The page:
How can the GCC construction sector combat fraud?

Jumana Abdel-Razzaq investigates the prevalence of fraud and risk within GCC construction, in what many see as a growing challenge for our industry

Money worries: experts say financial pressures within the Gulf’s construction sector could contribute to increased rates of fraud.
Money worries: experts say financial pressures within the Gulf’s construction sector could contribute to increased rates of fraud.

The Middle East, and more specifically Gulf countries, have the highest instances of fraud within the construction industry of any region in the world. And with liquidity in the sector tightening, as a result of lower oil prices stalling the growth of major GCC economies, fraud cases have seemingly increased in countries like the UAE, Saudi Arabia, and Qatar, according to experts.

The rise in fraud cases in the region can be attributed to several factors, including aggressive expansion plans, massive infrastructure projects, and the wide prevalence of cash dealings.

Rebecca Kelly, partner at law firm Morgan Lewis, explains: “In the construction sector around the world, there is always a high prevalence of fraud; this is not unique to the Middle East. For the region, however, the difference is that a lot of the construction underway is government related, with high levels of government contracts being issued.”

Kelly says that though there is currently a high incidence of fraud across the GCC, it is important to note that there has been an increase in a particular type of fraud. Around five years ago, the majority of the fraud committed in the construction sector was seen in the procurements segment. Now, however, the industry is seeing more cyber-related incidents, both in the Middle East and at the global level.

Kelly did not believe there to be a link between oil prices and the increase in fraud cases in the region, however, and says that a shift to big data and technology has changed the types of cases we see in the industry.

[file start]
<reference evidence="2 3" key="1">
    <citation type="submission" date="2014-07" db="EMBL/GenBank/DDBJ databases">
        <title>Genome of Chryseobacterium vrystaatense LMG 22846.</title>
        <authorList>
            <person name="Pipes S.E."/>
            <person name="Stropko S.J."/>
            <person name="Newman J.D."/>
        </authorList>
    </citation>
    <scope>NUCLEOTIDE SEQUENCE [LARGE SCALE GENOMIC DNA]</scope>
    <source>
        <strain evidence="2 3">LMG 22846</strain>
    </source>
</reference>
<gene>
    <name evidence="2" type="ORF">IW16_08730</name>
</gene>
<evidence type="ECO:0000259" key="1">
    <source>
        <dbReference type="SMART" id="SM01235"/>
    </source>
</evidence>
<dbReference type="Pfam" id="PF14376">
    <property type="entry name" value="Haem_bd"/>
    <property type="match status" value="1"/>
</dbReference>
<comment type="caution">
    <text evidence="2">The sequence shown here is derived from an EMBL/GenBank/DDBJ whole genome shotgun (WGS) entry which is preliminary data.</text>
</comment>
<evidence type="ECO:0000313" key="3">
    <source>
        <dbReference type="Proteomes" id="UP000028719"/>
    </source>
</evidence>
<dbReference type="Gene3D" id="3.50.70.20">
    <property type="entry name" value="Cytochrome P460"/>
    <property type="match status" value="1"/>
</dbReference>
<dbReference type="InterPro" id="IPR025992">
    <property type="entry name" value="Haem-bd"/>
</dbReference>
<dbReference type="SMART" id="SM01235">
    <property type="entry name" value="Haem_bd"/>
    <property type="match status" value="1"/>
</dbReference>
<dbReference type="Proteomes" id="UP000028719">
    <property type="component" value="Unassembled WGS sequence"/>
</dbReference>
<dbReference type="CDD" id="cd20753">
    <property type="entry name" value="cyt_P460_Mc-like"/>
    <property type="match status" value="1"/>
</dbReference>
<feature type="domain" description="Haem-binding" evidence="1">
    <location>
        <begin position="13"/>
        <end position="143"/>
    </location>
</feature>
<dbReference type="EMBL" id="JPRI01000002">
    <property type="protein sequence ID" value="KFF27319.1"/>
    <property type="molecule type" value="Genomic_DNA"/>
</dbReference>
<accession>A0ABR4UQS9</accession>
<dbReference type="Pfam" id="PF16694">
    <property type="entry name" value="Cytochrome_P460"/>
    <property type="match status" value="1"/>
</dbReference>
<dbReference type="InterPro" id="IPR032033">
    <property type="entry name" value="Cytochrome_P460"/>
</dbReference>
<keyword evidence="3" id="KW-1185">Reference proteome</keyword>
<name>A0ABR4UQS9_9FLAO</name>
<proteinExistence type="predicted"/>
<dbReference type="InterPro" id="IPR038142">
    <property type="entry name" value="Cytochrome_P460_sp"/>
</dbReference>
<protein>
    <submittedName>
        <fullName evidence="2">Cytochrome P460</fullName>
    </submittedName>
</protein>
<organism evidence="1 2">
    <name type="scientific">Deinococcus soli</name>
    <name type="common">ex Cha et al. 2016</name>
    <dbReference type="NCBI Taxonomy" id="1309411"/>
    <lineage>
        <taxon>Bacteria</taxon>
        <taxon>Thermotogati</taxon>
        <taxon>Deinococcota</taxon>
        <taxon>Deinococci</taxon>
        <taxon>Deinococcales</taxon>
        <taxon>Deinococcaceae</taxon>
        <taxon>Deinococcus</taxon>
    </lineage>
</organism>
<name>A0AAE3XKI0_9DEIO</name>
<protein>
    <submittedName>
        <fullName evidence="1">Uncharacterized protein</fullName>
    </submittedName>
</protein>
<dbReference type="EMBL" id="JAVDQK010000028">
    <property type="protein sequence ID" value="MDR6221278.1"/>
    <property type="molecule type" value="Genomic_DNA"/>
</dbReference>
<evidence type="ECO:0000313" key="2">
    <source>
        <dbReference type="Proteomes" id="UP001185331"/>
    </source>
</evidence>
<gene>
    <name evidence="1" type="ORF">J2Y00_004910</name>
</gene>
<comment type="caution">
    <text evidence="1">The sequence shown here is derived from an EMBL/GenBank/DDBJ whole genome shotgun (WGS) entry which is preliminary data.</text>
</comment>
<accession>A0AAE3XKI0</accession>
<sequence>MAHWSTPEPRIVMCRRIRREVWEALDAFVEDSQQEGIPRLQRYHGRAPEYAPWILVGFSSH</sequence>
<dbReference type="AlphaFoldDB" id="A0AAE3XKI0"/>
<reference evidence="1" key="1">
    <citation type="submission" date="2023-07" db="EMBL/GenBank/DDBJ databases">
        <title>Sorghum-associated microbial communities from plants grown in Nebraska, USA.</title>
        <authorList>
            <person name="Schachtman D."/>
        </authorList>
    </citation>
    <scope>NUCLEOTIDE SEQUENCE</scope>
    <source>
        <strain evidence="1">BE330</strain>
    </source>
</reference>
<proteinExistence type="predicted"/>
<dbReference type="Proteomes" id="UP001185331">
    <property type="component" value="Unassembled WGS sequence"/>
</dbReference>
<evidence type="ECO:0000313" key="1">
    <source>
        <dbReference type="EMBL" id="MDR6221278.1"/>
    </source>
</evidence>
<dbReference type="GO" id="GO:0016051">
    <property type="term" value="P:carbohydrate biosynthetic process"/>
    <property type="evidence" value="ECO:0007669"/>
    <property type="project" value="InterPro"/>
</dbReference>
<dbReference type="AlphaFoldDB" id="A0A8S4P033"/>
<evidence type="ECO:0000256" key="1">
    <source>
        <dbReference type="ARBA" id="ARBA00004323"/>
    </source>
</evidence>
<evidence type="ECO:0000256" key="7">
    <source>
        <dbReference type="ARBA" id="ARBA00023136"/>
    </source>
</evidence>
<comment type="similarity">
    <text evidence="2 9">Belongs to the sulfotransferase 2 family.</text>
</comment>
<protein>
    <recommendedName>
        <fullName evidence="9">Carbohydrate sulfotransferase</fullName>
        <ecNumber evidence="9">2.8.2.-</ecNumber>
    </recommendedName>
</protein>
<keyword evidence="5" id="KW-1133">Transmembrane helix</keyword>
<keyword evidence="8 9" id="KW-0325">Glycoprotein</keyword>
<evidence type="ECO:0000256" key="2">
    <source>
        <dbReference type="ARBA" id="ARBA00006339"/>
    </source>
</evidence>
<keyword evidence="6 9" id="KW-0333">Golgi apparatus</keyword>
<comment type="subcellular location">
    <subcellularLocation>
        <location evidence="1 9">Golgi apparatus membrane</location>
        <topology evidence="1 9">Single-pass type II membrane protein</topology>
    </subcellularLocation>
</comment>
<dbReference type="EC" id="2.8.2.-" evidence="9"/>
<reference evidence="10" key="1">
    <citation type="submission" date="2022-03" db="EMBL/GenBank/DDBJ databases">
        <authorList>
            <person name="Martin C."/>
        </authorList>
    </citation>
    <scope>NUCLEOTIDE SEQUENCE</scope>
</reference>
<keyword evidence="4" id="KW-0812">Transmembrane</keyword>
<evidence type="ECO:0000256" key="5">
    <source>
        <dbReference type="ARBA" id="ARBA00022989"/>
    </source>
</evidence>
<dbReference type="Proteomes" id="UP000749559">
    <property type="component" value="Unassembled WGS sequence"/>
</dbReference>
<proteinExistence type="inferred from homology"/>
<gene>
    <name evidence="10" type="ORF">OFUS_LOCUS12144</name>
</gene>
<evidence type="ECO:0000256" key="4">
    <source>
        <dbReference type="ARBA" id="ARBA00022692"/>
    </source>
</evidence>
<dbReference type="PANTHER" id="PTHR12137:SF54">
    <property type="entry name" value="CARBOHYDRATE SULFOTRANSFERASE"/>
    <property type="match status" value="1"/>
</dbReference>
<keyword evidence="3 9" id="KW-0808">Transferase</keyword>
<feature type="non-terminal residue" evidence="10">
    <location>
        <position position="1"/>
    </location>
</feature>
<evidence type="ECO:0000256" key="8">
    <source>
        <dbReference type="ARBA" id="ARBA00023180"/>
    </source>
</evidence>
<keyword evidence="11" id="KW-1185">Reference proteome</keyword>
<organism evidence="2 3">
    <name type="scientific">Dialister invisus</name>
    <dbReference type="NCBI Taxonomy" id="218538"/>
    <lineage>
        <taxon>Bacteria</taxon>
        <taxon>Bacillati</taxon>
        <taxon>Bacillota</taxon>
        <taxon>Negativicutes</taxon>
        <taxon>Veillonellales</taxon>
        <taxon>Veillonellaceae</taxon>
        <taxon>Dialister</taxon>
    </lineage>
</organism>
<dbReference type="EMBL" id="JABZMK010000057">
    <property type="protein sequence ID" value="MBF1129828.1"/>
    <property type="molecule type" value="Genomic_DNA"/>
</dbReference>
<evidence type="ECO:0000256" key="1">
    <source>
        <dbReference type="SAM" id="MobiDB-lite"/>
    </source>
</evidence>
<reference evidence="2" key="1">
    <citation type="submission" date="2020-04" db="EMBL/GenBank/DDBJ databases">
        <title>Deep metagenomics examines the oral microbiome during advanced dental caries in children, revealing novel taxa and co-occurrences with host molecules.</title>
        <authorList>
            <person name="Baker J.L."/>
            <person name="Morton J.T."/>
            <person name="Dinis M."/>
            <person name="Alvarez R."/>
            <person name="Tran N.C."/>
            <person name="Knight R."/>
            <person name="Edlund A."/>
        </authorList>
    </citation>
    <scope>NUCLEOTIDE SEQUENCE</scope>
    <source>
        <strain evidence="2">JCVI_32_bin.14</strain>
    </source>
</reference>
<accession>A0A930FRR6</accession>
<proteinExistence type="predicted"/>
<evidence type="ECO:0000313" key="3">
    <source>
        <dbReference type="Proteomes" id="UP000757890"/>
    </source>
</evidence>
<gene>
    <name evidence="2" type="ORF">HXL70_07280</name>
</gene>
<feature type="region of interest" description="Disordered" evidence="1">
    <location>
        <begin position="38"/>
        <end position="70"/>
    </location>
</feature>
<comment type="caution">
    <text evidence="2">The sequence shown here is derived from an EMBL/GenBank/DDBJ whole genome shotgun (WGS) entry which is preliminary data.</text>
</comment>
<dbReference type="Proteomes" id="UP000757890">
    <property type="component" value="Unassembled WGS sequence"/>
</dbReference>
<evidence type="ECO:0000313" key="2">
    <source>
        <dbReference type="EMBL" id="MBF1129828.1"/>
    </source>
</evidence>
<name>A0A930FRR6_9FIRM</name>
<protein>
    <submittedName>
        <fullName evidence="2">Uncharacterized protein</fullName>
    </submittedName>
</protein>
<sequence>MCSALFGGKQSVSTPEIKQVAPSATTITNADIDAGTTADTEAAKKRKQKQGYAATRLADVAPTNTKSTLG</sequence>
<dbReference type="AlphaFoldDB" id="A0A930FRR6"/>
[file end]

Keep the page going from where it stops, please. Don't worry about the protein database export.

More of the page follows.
Daniel Turner, associate managing director at Kroll, a global risk consultant, holds a differing opinion. He says that the biggest risk facing our industry is still posed by the procurement segment.

“There are poor controls around procurement,” he explains. “There will be more cases, I would imagine, and they will come out a few years down the line, as they usually would here in the region.”

Turner notes that key risks tend to be found at the individual level within a company, with the biggest challenges being the lack of proper audits, training, and awareness – especially when it comes to smaller firms.

Both experts agree that the UAE has the highest number of fraud and risk cases in the region, with above-average figures. Again, the majority of fraudulent activities take place within organisations at the employee level.

According to the Kroll Annual Global Fraud and Risk Report, approximately 70% of executives in the sector, internationally, reported that their company fell victim to fraud in 2016. The report also highlighted an increase in vendor, supplier, or procurement fraud as one of the most prevalent types witnessed in the sector, accounting for 28% of respondents’ accounts. But the more substantial figure was reported in cyber incidents, with 77% of global construction, engineering, and infrastructure companies having experienced this type of fraud in the last year.

Currently, the UAE has the highest number of fraud cases reported as of last year, with Saudi Arabia and Qatar coming in second and third, respectively, according to Turner. This is partly due to massive infrastructure developments happening in preparation for global events, such as the Expo 2020 Dubai and the 2022 FIFA World Cup in Qatar. And with a slower market and tighter budgets, such cases are statistically more likely to increase as controls lessen.

Poor reporting, a challenge faced by several countries due to their reluctance to be associated with fraud, also represents a challenge for the region’s construction sector.

Saudi Arabia, for example, in the last year, has faced severe austerity measures following the continued slump in oil prices. But again, it is difficult to analyse the level of fraud cases reported in the kingdom as data remains difficult to access. In fact, one of the biggest problems when it comes to reporting such incidents is a dearth of specialised agencies, or official central reporting bureaus in many regional countries.